9/22/2017 10:38:39 AM by Jane Rodgers, Southern Baptist TEXAN | with 0 comments



Hurricane Maria pounds Puerto Rico

September 21 2017 by Grace Thornton, Baptist Press

As Hurricane Maria pounded Puerto Rico with potentially record-breaking winds on Sept. 20, Southern Baptist disaster relief workers pulled back and prepared for a long-haul response in the Caribbean.

Image from the National Hurricane Center
As Hurricane Maria pounded Puerto Rico with potentially record-breaking winds on Wednesday Sept. 20, Southern Baptist disaster relief workers pulled back and prepared for a long-haul response in the Caribbean.


“It’s going to be a long, multi-month response with a lot of needs for volunteers and supplies,” said David Melber, vice president of the North American Mission Board’s Send Relief.
 
Disaster relief teams had just received Federal Emergency Management Agency (FEMA) approval to take much-needed aid to the Virgin Islands – an area hit hard two weeks ago by the Category 5 Hurricane Irma – but had to press pause on relief efforts when Maria rolled in.
 
With its 175 mph sustained winds, Maria “is really scraping the upper echelon of what’s possible with hurricanes,” according to CNN meteorologist Derek Van Dam. The storm – the first Category 4 storm to hit Puerto Rico in more than 80 years – uprooted trees, ripped roofs off houses and sent thousands more refugees into already packed shelters. The infamous storms that hit the island in 1928 and 1930 pale in comparison to Maria, Van Dam said.
 
Carlos Mercader, a spokesman for Puerto Rico’s governor, called it “total devastation” of “historic proportions.”
 
Because of that, Melber said, disaster relief teams have a lot of work to do.
 
“We think it’s going to be a three-to-six-month effort,” he said. “There is a very high demand and need for volunteers both trained and untrained ones who would be willing to go receive training once on the island.”
 
Melber said he assumes these areas hit hard by Irma then pummeled by Maria will be without power for “a great length of time.” Getting clean water will be a big problem, he said. “They will need a lot of help in the way of getting food and having a water supply.”
 
The first wave of teams is on standby, ready to go to the Caribbean as soon as traveling into the disaster zone is safe, he said.
 
But even with large-scale preparation, disaster relief forces “will be stretched very thin” as Southern Baptists continue to respond to domestic hurricane victims in Texas and Florida and victims of lesser-publicized disasters such as the Montana wildfires, Melber said.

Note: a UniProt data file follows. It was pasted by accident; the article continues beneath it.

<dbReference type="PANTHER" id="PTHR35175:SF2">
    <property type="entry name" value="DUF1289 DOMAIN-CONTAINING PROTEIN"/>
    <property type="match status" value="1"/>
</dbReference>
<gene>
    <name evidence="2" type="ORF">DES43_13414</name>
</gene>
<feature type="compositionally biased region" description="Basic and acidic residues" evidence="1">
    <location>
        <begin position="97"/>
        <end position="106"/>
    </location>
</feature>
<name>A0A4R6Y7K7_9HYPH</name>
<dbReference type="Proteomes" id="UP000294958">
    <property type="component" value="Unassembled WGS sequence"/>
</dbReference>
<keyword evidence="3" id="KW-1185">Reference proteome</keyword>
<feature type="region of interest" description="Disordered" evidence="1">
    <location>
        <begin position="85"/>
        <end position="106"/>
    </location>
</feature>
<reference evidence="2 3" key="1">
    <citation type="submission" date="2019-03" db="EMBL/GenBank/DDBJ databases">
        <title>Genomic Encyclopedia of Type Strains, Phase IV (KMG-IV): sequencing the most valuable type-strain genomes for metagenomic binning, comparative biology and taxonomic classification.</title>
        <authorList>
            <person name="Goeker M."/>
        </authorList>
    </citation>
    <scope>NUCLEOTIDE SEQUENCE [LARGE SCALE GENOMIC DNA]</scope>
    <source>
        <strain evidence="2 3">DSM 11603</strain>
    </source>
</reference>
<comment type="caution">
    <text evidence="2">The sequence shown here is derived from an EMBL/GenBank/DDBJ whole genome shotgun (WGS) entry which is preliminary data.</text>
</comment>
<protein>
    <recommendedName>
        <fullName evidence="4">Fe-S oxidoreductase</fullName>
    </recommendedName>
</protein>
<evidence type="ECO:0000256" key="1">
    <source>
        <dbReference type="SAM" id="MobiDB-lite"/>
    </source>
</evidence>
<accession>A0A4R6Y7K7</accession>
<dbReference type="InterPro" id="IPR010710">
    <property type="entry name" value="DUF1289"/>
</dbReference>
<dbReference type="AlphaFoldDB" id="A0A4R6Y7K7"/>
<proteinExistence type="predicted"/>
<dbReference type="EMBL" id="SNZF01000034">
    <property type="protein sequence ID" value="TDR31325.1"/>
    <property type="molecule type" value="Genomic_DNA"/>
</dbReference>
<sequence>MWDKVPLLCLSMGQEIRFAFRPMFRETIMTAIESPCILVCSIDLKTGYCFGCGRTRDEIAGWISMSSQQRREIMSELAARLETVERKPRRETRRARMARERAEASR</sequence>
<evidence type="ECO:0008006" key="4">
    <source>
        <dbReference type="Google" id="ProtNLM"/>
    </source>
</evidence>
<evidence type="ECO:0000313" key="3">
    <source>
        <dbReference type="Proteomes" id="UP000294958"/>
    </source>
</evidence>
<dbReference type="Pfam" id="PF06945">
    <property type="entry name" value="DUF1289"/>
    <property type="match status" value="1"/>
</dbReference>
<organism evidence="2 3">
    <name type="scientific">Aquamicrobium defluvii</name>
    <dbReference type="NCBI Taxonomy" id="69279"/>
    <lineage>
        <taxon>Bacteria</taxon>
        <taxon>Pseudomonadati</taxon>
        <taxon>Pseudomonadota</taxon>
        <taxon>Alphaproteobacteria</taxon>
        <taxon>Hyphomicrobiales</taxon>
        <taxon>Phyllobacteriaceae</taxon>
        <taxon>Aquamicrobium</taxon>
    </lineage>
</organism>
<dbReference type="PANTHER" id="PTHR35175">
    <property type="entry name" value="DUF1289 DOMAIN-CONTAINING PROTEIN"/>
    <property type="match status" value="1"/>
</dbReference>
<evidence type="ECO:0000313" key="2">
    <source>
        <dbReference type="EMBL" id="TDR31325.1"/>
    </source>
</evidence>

“I’m grateful for so many partners across the Southern Baptist spectrum who have been working so hard – some of them seven days a week even before Hurricane Harvey hit,” he said.
 
Volunteers are working harder than ever before, but Melber said this could be “the church’s finest hour as we have the opportunity to be the hands and feet of Jesus and share the salvation found in Him with many who are hurting and asking questions.”
 
For more information, go to sendrelief.net.
 
(EDITOR’S NOTE – Grace Thornton is a freelance writer in Birmingham, Ala.)
 

9/21/2017 10:32:32 AM by Grace Thornton, Baptist Press | with 0 comments



CP overage reallocation to aid hurricane survivors

September 21 2017 by Art Toalston, Baptist Press

Southern Baptists’ Cooperative Program (CP) helped survivors after Hurricane Katrina in 2005; it will do so again in the wake of Hurricanes Irma and Harvey and, now, Maria.
 
The Southern Baptist Convention (SBC) Executive Committee (EC), in its Sept. 18-19 meeting in Nashville, voted to utilize overages in the 2016-2017 Cooperative Program Allocation Budget for disaster relief in two ways:

  • Designating the first $1.25 million of any overage in the SBC’s $189 million allocation budget for disaster relief in Florida and Texas by the Send Relief ministry of the North American Mission Board (NAMB).
  • Redirecting all of the overage that would go to the Executive Committee to the International Mission Board (IMB) for international disaster relief initiatives such as those under way in the Caribbean.

 
The EC also made provision for other SBC entities to assist with hurricane relief from their budgets through a one-time action to suspend SBC bylaw stipulations.

Screen capture from NAMB
Send Relief efforts led by the North American Mission will receive an additional $1.25 million for ministry in Florida and Texas from a reallocation of a Cooperative Program overage by the SBC Executive Committee from gifts by Southern Baptist churches during the 2016-2017 fiscal year.


The Executive Committee also issued a “Call to Prevailing, Intercessory Prayer” in light of recent natural disasters, including wildfires raging in the West, and the current cultural tumult in the U.S. such as racism and “rampant disregard for the commands and teaching of God’s Word.” (See today’s Executive Committee wrap-up report.)
 
Frank S. Page, the Executive Committee’s president, set forth the CP reallocation by noting to EC members, “We are blessed this year to receive more than we needed for our budget. We praise God for that. So we’re asking that of the overage, $1.25 million go to disaster relief.
 
“But of the Executive Committee’s overage, we’re giving 100 percent of that overage to disaster relief through the IMB,” Page said of the recommendation, adding that it’s important that Southern Baptists be “proactive, take a stand and say, ‘We want to bless those who are hurting in this difficult time.’”